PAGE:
Material and local buckling response of ferritic stainless steel sections

M. Bock, L. Gardner, E. Real

Research output: Contribution to journalArticlepeer-review


An investigation into the material response and local buckling behaviour of ferritic stainless steel structural cross-sections is presented in this paper. Particular attention is given to the strain hardening characteristics and ductility since these differ most markedly from the more common austenitic and duplex stainless steel grades. Based on collated stress-strain data on ferritic stainless steel, key aspects of the material model given in Annex C of EN 1993-1-4 [1] were evaluated and found to require adjustment. Proposed modifications are presented herein.

The local buckling behaviour of ferritic stainless steel sections in compression and bending was examined numerically, using the finite element (FE) package ABAQUS. The studied section types were cold-formed square hollow sections (SHS), rectangular hollow sections (RHS) and channels, as well as welded I-sections. The models were first validated against experimental data collected from the literature, after which parametric studies were performed to generate data over a wide range of section geometries and slendernesses. The obtained numerical results, together with existing experimental data from the literature were used to assess the applicability of the slenderness limits and effective width formulae set out in EN 1993-1-4 [1] to ferritic stainless steel sections.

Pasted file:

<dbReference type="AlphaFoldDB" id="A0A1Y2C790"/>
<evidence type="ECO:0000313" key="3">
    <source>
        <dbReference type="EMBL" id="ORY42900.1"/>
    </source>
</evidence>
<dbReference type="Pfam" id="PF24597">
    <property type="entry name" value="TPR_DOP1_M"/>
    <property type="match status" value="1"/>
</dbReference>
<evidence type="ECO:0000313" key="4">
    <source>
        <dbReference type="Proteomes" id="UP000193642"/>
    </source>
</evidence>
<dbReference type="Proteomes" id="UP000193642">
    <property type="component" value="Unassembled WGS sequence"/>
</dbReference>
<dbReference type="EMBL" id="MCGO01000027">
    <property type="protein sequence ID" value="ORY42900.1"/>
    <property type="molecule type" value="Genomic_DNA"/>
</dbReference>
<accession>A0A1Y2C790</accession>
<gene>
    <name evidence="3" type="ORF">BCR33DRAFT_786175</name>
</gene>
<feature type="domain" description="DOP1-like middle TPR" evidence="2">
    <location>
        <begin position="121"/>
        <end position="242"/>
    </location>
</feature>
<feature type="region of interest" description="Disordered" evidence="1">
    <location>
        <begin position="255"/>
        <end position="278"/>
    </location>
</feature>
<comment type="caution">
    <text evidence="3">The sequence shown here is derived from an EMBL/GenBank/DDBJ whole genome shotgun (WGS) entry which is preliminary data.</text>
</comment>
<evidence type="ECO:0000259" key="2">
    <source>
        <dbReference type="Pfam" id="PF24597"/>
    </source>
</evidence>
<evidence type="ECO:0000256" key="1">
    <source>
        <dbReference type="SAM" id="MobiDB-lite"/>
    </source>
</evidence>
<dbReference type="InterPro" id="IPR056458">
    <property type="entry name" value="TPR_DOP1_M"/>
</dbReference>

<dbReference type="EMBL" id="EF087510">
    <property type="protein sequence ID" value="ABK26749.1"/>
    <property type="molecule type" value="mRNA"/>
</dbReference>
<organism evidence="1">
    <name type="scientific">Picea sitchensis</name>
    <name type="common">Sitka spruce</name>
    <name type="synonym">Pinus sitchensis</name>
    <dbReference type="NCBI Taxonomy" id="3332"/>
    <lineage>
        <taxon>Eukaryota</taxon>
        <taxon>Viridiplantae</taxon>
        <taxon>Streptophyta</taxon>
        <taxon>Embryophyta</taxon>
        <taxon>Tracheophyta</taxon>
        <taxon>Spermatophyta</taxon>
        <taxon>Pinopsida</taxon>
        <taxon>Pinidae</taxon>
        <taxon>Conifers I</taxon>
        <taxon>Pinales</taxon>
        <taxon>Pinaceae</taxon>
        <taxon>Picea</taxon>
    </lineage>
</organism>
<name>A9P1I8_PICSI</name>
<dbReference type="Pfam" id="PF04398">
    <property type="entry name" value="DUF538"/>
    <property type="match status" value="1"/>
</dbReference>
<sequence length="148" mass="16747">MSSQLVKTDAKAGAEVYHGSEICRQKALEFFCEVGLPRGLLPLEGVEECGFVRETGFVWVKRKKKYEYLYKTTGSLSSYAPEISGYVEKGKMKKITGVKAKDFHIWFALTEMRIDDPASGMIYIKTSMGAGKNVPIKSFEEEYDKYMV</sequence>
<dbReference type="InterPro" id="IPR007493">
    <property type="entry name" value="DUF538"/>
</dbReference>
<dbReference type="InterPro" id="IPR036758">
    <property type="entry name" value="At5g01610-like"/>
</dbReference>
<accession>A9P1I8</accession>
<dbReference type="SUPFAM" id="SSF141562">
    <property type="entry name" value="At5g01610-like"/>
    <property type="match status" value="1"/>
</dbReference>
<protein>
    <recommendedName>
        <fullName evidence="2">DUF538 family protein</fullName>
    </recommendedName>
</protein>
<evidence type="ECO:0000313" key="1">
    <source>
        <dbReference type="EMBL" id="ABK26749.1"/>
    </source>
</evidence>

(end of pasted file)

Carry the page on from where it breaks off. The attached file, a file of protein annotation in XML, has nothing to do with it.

The comparisons of the generated FE results for ferritic stainless steel with the design provisions of EN 1993-1-4 [1], highlighted, in line with other stainless steel grades, the inherent conservatism associated with the use of the 0.2% proof stress as the limiting design stress. To overcome this, the continuous strength method (CSM) was developed as an alternative design approach to exploit the deformation capacity and strain hardening potential of stocky cross-sections. An extension of the method to ferritic stainless steels, including the specification of a revised strain hardening slope for the CSM material model, is proposed herein. Comparisons with test and FE data showed that the CSM predictions are more accurate and consistent than existing provisions thus leading to significant material savings and hence more efficient structural design.
Original languageEnglish
Pages (from-to)131-141
JournalThin-Walled Structures
Publication statusPublished - Apr 2015


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